What is insomnia exactly?
Insomnia is a sleep disorder that is characterized by difficulty falling and/or staying asleep. If you have insomnia, you may:
- find it difficult to fall asleep
- lie awake for long periods at night
- wake up several times during the night
- wake up early in the morning and not be able to get back to sleep
- not feel refreshed when you get up
- find it hard to nap during the day, despite feeling tired
- feel tired and irritable during the day and have difficulty concentrating
What to do when insomnia hits
- Try breathing techniques
Left nostril breathing technique: When you wake up in the middle of the night, simply cover your right nostril with your thumb or index finger, and breathe normally through your left nostril only. The reason it works is that this breath activates a nerve that immediately engages the relaxing part of your nervous system. Make sure to do this technique correctly, if you breathe through the wrong nostril you’ll be up for hours!
Three-part breathing technique: Inhale, hold, and exhale for equal counts (e.g., inhale for five counts, hold for five counts, and exhale for five counts).
- Start monitoring things related to your sleep
You need to be observant about factors that might be affecting your sleeping, keeping track of when you sleep and how much, fatigue levels experienced throughout the day and other such symptoms. Keeping may help you identify what helps and what hurts your sleep the most.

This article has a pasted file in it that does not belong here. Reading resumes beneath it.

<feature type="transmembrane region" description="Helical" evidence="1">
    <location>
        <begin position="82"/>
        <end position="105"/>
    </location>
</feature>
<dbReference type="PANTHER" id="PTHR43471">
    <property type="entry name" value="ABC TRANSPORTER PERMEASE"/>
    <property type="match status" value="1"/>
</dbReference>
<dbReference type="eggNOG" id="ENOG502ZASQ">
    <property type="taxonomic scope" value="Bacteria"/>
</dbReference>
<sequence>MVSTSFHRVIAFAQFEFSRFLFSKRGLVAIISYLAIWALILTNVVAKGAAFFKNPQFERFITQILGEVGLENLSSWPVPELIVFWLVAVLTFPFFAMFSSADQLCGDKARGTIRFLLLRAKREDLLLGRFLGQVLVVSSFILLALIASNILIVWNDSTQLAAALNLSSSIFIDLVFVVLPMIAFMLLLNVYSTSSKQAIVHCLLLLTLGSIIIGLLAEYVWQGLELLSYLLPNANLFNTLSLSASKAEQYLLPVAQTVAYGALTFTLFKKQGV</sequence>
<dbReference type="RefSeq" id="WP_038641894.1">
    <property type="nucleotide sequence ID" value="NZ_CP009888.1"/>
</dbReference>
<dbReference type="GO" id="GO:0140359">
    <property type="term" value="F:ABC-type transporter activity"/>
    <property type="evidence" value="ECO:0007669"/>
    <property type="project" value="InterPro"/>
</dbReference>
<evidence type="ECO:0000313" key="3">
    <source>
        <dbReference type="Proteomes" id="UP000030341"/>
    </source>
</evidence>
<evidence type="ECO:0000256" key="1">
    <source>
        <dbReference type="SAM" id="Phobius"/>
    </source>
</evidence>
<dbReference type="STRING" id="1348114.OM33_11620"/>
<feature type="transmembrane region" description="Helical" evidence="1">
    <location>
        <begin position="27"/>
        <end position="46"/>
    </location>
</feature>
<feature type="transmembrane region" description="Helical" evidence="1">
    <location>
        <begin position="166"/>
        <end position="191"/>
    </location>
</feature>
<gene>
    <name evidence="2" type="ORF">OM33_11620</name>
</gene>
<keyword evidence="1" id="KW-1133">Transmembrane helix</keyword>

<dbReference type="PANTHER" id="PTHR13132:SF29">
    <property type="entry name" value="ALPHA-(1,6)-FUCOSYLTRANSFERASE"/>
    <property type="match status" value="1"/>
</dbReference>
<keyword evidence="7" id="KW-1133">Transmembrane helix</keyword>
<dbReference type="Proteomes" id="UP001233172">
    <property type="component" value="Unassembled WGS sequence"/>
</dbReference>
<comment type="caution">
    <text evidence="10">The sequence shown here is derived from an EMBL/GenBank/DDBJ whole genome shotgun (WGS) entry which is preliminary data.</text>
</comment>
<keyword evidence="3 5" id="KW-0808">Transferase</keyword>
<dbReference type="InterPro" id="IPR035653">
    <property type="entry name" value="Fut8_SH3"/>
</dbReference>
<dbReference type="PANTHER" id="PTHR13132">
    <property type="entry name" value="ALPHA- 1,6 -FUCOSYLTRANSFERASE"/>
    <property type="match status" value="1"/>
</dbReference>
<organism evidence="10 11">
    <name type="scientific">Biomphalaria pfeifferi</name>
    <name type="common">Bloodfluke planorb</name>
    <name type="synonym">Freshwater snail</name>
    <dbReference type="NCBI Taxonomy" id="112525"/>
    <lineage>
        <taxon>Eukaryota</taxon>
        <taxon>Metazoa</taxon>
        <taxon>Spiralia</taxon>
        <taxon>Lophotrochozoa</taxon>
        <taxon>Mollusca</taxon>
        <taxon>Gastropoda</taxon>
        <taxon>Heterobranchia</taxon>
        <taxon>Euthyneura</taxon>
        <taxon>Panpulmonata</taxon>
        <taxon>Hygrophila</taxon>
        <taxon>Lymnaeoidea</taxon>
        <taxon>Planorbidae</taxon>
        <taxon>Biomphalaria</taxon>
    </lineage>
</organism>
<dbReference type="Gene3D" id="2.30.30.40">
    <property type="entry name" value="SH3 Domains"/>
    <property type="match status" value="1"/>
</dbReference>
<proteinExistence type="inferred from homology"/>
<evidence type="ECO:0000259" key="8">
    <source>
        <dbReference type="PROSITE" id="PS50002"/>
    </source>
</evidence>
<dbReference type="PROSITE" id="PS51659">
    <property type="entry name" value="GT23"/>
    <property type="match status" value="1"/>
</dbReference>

- Follow a bedtime routine
Following a strict bedtime routine and indulging in activities that you find helpful in winding you down can be really productive for coping with insomnia. It works best if you continue to follow the sleep schedule even on weekends.
- Relax before going to bed
You should relax 1 hour before going to bed. Take a relaxing warm bath or/and read in bed.
What not to do when insomnia hits
- Avoid smoking
It’s quite simple to understand; the bodies of smokers are highly likely to suffer from nicotine withdrawal, thus disrupting their sleep through the night.
- Limit caffeine intake
When you give your taste buds a caffeine treat in the eve, it might affect your sleep negatively. In fact, experts suggest taking caffeine at least 6 hours before your sleep time, so that it’s out of your system by the time you are ready to sleep.
- Avoid alcohol before bed
According to various studies, drinking alcohol before going to bed disrupts your sleep cycles.
- Aerobic activity is good, but not in the evening
Moderate aerobic activity can be really helpful for insomniacs, according to a study, but works best not close to your bedtime. In fact, experts suggest not indulging in any significant physical activity at least 3 hours to bedtime, so that your body gets ample time to wind down. Otherwise, it can harm your sleep more than benefitting it.
- No screens
For many of us, this might be the toughest thing to follow; no screens when you lay down on your bed to sleep, because research has proven that “blue light” emitted by modern-day electronic devices can mess up our body’s natural sleep inducing mechanism.
If you are suffering from insomnia and you haven’t sleep well for more than 3 weeks we strongly recommend to visit your doctor.